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Good Read Column for August 17, 1998

Kevin & Kell

By Bill Holbrook
online comic, ongoing, FREE!
Quest for Content
138 pages, Online Features Syndicate Publishing, $9.95
Seen Anything Unusual?
140 pages, Online Features Syndicate Publishing, $11.95 ($9.95 from website)

(of a possible five)


Another online comic! But this one has a difference - it is actually syndicated on the Web to several sponsor sites and, more importantly, there are not one but two collections of strips published in book form available, both of which are quite funny and well worth your money.

I had seen Kevin & Kell before, but I wasn't very impressed. It's a somewhat uneven strip that is never awful but not always at the top of its game. I had apparently visited the site when Holman was having an off day. At its best, though, this strip is fall-out-of-your-chair funny. When Plan Nine, who co-publishes the collections with the Online Features Syndicate, sent me the two collections, I was able to read the first two years of strips as a big batch, and I was hooked.

Although the website provides a backstory that explains how their relationship came to be, Kevin & Kell began with the first wedding anniversary of Kevin, a very large rabbit who works as an online forum sysop, and Kell, a wolf. Their mixed marriage has created a blended family, as each was married before. Kevin, who is divorced from his first wife, has custody of their adopted daughter, Lindesfarne, a porcupine. Kell, who is widowed, has a son by her previous marriage, Rudy, who is not at all happy to be living with herbivores. Both of these kids are teenagers, with Lindesfarne the older of the pair. When the strip started Kell was already pregnant, and when the child was born it turned out to be a rabbit - but with a predator's appetite.

There is also a large cast of supporting characters - including Kell's brother, who keeps attacking Kevin and keeps getting clobbered (did I mention Kevin is a VERY LARGE rabbit?) and Rudy's best friend, Bruno, who is hiding his love affair with a sheep (she pretends to be dead and he wears her around).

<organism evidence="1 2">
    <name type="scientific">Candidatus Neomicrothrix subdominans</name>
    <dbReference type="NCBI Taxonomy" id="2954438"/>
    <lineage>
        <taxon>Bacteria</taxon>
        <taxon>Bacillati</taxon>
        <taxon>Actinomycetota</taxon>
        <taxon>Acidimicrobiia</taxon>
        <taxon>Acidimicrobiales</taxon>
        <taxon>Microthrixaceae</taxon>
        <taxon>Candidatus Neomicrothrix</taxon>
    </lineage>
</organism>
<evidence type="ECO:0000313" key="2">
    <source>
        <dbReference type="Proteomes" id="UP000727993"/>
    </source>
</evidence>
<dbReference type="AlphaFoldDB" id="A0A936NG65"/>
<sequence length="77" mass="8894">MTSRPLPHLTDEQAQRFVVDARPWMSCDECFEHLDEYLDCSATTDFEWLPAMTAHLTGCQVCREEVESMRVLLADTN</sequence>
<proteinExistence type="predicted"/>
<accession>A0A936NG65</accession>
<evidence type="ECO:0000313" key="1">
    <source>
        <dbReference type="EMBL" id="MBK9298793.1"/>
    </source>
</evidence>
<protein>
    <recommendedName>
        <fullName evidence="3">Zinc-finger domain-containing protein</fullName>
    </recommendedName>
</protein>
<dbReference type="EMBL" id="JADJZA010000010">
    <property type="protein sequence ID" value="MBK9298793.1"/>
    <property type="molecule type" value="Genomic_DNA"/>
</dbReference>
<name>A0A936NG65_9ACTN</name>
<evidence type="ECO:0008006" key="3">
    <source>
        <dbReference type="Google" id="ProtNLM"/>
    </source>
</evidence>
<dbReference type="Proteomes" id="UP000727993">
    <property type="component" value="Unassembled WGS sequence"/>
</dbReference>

This all sounds very weird, and at times it can be, but much of it is the day-to-day foibles that are actually common to many such blended families, with the situations exaggerated for comic effect by the animal situation. For instance, Rudy's antagonism toward Kevin is not all that different from any other 14-year-old male to a new man who has come in and married his mother and seeks to replace a deceased father.

Kevin's work provides a constant source of electronic humor, which seems to be endemic to online comic strips (of all the comic strips I've seen on the 'net, only Bruno the Bandit is without a major character making a living with computers). Probably because the audience is, by definition, wired and comfortable with high tech, most internet comic strips revolve around sysops and software engineers and website designers. Kevin & Kell uses this kind of humor frequently, but has lots of other kinds of gags as well. Unlike many such strips, one need not be an online junkie - or even own a computer - to enjoy it.

So far the first two years of Kevin & Kell have been collected in two books. The first, Quest for Content, is still available, while the new one is called Seen Anything Unusual? Although the new one has a price of $11.95 printed on the cover, the order form on the website lists it as $9.95, the same price as the first book.

My wife and 11-year-old daughter devoured both books before I even had a chance to read them, and they both gave them a hearty two thumbs up. I agree. The misadventures of this mixed-family are hilarious. Just as an example, take their difficulty in placing their daughter, Coney, in a pre-school. None of the herbivore schools would let her in, while none of the predator schools would guarantee her safety. So what do you do with a kid that looks like a rabbit but eats like a wolf?

Since Kevin is working from home and Kell has a job outside (with Herd Thinners Inc.), Kevin decides to home school Coney. Unfortunately, the first lesson on the Predator Home Schooling Website was: "Let your child watch you stalk, bring down, gut and devour prey."

Bill Holbrook is a busy guy, with not one but two comic strips in syndication to newspapers in addition to Kevin & Kell. A pioneer in web publishing, he began syndicating this comic in 1995, and soon had 50 sponsors, including appearing on CompuServe. Now you can visit his website and view the strip for free, or for $20/year you can get an email subscription, so that a Kevin & Kell cartoon pops up in your email box everyday, without having to go looking for it. I happen to think this is a great idea, although if everybody did it I'd soon go broke.

Visit the website. If you don't think much of today's strip, check out the archive link available and read a couple of week's worth. I think you'll agree with me that, taken as a whole, this is a very funny strip with characters unlike any you've seen elsewhere. I'll be following it from now on.

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